Until recently, Hong Kong was considered a poster child in its handling of the Covid-19 pandemic.
Despite sharing a border with mainland China, where the first cases were reported, Hong Kong kept its infection numbers down and was able to avoid the extreme lockdown measures introduced in parts of China, Europe and the US.
But now, it's been hit by not even a second, but a third, wave of infections. The government has warned its hospital system could face collapse, and it's just had a record high number of new infections in a day.
What went wrong, and what lessons are there for countries juggling both the pandemic, and the economic pain caused by lockdown?
Quarantine exemptions and 'loopholes'
Hong Kong had its first Covid-19 cases in late January, leading to widespread concern and panic buying, but infection numbers remained relatively low and the spread was controlled quite quickly.
It experienced what became known as its "second wave" in March, after overseas students and residents started returning to the territory, leading to a spike in imported infections.
As a result, Hong Kong introduced strict border controls, banning all non-residents from entering its borders from overseas, and everyone who returned was required to undergo a Covid-19 test and 14-day quarantine.
It even used electronic bracelets to track new arrivals and make sure they stayed at home.
That, combined with the widespread use of masks and social distancing measures, worked - Hong Kong went for weeks without a locally transmitted case, and life seemed to be heading back to normal.
So how did the "third wave" - that has led to more than 100 new cases for nine days in a row - arrive?
"It's quite disappointing and frustrating because Hong Kong had really got things very much under control," says Malik Peiris, Chair of Virology at the University of Hong Kong.
He believes there were two flaws in the system.
First, many returnees opted to quarantine for 14 days at home - an arrangement that's common in many countries including the UK - rather than in quarantine camps.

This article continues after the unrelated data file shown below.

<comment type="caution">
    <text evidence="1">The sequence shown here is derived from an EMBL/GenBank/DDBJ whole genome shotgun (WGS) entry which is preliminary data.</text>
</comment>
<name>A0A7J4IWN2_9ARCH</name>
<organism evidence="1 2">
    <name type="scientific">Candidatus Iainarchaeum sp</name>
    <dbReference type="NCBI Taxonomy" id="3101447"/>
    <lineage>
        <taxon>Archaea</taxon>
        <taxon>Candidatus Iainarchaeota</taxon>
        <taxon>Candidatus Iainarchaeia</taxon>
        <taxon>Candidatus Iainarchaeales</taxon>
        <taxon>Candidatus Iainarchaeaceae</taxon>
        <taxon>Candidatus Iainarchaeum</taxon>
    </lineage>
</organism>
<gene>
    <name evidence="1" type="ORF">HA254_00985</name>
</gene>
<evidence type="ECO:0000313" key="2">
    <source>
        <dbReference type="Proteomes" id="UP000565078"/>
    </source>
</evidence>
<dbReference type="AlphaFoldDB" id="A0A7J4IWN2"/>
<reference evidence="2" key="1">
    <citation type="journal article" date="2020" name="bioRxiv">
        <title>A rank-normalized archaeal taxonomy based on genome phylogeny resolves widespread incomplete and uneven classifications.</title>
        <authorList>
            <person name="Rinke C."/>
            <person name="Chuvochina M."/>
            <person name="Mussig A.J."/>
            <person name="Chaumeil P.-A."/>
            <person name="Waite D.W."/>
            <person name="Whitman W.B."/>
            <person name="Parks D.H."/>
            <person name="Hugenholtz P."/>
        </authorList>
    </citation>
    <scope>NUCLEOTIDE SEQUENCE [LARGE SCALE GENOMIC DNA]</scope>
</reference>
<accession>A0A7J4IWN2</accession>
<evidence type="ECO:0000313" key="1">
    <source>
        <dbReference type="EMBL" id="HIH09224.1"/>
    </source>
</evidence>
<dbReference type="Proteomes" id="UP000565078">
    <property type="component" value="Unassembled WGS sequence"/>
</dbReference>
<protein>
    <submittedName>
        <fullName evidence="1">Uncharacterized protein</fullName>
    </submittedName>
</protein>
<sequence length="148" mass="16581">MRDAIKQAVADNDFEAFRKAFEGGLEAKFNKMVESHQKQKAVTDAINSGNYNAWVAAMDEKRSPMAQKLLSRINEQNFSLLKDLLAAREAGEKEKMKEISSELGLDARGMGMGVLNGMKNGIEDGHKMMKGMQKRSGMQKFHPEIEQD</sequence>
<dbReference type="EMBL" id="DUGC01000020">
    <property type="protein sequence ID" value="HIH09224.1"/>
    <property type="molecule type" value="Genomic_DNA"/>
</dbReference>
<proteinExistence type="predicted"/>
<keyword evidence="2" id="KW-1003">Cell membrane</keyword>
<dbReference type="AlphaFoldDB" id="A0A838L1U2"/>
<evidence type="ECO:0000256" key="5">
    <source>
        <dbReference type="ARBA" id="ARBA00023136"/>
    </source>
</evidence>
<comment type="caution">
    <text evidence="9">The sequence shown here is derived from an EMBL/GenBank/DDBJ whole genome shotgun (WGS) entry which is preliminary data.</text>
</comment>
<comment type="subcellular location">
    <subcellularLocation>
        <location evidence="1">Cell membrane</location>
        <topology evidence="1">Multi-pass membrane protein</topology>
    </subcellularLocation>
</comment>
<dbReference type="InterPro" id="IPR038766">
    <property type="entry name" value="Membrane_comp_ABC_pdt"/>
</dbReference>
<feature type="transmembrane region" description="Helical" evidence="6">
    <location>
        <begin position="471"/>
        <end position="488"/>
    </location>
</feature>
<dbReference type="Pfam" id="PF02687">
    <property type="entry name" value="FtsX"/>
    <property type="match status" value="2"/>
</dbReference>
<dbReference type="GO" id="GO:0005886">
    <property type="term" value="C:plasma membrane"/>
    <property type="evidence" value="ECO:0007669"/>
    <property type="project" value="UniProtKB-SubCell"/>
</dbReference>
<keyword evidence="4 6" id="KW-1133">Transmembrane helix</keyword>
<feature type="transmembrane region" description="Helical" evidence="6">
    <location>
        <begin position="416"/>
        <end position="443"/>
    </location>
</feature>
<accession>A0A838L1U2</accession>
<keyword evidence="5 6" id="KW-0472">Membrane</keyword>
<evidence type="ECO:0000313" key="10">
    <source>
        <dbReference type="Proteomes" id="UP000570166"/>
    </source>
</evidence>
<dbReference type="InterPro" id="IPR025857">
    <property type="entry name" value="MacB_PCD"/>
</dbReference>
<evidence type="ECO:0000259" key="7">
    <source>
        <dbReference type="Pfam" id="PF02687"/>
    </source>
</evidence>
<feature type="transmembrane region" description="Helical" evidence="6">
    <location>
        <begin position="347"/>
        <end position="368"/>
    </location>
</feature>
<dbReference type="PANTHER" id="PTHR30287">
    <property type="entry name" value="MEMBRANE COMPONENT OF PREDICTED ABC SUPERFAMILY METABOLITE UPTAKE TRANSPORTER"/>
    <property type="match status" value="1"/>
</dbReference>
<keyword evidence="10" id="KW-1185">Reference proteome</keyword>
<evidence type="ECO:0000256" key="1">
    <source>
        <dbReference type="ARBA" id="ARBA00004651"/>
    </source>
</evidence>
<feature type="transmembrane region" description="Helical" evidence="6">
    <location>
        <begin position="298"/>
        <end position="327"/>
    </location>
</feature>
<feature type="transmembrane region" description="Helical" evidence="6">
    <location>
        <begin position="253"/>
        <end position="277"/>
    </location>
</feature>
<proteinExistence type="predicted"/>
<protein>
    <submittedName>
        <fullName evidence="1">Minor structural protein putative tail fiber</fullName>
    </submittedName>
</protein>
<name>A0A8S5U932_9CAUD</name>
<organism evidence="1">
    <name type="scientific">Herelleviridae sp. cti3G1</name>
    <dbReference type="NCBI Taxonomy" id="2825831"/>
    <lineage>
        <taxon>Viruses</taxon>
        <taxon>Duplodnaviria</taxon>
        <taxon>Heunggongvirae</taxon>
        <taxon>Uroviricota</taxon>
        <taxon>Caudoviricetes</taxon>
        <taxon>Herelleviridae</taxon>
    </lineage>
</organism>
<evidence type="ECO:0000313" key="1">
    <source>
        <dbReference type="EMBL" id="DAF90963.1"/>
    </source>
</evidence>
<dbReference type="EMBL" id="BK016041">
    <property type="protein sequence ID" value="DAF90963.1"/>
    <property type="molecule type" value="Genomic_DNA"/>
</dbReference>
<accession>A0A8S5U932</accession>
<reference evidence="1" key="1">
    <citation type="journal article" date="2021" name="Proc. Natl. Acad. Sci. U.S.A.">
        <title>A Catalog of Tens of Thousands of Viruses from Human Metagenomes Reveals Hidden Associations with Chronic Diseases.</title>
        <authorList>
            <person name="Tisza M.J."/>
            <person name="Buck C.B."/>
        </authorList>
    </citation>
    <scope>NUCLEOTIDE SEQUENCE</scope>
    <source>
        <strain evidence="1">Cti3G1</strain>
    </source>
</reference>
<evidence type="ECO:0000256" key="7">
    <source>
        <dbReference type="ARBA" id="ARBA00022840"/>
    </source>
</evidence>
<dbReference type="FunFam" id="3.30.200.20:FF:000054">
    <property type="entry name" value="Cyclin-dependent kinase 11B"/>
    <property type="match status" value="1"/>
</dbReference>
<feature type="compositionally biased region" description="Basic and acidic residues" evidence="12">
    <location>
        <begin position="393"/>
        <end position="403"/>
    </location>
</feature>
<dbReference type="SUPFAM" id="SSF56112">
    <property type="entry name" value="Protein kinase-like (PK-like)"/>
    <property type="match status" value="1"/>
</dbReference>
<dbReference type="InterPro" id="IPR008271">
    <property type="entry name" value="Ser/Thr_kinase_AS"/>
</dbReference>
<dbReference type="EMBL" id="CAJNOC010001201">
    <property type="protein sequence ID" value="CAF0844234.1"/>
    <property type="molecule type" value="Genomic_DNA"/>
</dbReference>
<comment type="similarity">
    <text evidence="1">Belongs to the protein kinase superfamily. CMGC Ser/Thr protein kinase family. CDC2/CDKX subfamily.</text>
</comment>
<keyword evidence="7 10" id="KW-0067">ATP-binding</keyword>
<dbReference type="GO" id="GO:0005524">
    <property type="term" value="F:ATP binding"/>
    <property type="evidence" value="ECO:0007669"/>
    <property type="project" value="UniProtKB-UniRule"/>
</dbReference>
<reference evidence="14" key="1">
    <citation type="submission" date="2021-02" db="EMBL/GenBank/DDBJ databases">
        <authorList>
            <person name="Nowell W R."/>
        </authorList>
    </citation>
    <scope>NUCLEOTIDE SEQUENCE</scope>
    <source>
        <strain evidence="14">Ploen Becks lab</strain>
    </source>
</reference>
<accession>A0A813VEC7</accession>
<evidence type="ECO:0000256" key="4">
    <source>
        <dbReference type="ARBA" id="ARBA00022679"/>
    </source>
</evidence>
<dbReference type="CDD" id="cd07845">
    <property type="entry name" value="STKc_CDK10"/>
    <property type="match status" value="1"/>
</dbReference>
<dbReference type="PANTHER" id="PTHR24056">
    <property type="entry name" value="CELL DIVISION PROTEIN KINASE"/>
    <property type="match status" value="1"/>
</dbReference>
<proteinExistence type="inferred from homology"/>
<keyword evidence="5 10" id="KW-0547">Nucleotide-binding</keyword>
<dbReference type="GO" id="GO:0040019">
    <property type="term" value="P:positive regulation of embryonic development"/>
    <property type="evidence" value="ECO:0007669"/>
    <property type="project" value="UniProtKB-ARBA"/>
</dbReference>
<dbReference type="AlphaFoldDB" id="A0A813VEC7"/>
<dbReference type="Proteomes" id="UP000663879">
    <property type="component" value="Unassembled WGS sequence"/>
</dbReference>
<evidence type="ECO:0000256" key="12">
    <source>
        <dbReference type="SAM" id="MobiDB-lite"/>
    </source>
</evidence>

"There is a weakness there because other people in the home are not under any form of restriction, and will still be coming and going," says Prof Peiris.
However, he believes the more serious problem came from the government's decision to exempt several groups of people from testing and quarantine when they entered Hong Kong.
Hong Kong had exempted about 200,000 people, including seafarers, aircrew and executives of companies listed on the stock exchange, from quarantine.
It said the exceptions were needed to ensure normal daily operations continued in Hong Kong, or because their travel was necessary to the city's economic development.
As an international city and trading port, Hong Kong has a high number of air links, and many ships change crews there. The territory also depends on imports from mainland China and elsewhere for food and essential goods.
Joseph Tsang, an infectious diseases specialist and doctor, describes the exemptions as a significant "loophole" that increased the risk of infection, particularly from seafarers and air crew who also visited tourist spots and used public transport.
The government initially said that the quarantine exemptions were not to blame, but later admitted there was evidence that the exemptions were behind the latest outbreak.
They have now tightened rules for air and sea crews - but it can be difficult to enforce. There was alarm earlier this week when a foreign pilot was reportedly spotted sightseeing while awaiting Covid-19 test results.
And balancing public health, practical concerns and the economy can be hard - a union representing pilots at FedEx has asked the company to stop flights to Hong Kong because it says the stricter Covid-19 measures, including mandatory hospital stays for pilots who test positive, create "unacceptable conditions for pilots".
Benjamin Cowling, a professor of epidemiology at the University of Hong Kong, says Hong Kong's experience with quarantine problems could also happen in other countries.
"In the UK, you also have a 14-day quarantine at home, so you would have the same potential issue with leakage."
Meanwhile, New Zealand and Australia have a mandatory hotel quarantine policy, which is "a good concept… although there's the issue of who pays for it", he adds.
Like Hong Kong, the UK also exempts certain travellers from border rules, including drivers of goods vehicles, seafarers and aircrew.
Social distancing measures were lifted
Hong Kong's quarantine exemptions have been around for months, but the third wave didn't hit until July.
Prof Peiris believes this is because of a second crucial factor - social distancing measures were significantly rolled back in June.
"As long as social distancing measures were in place the system could cope - but once measures were relaxed" the imported infections spread rapidly, he says. "It's a lesson for everybody."
Dr Tsang recalls that by late June the government had allowed public gatherings of up to 50 people, while there were celebrations for Fathers' Day and Hong Kong's handover anniversary.
"Many citizens were fatigued after months of social distancing, so when the government said things seemed fine and relaxed restrictions, they started meeting with friends and family.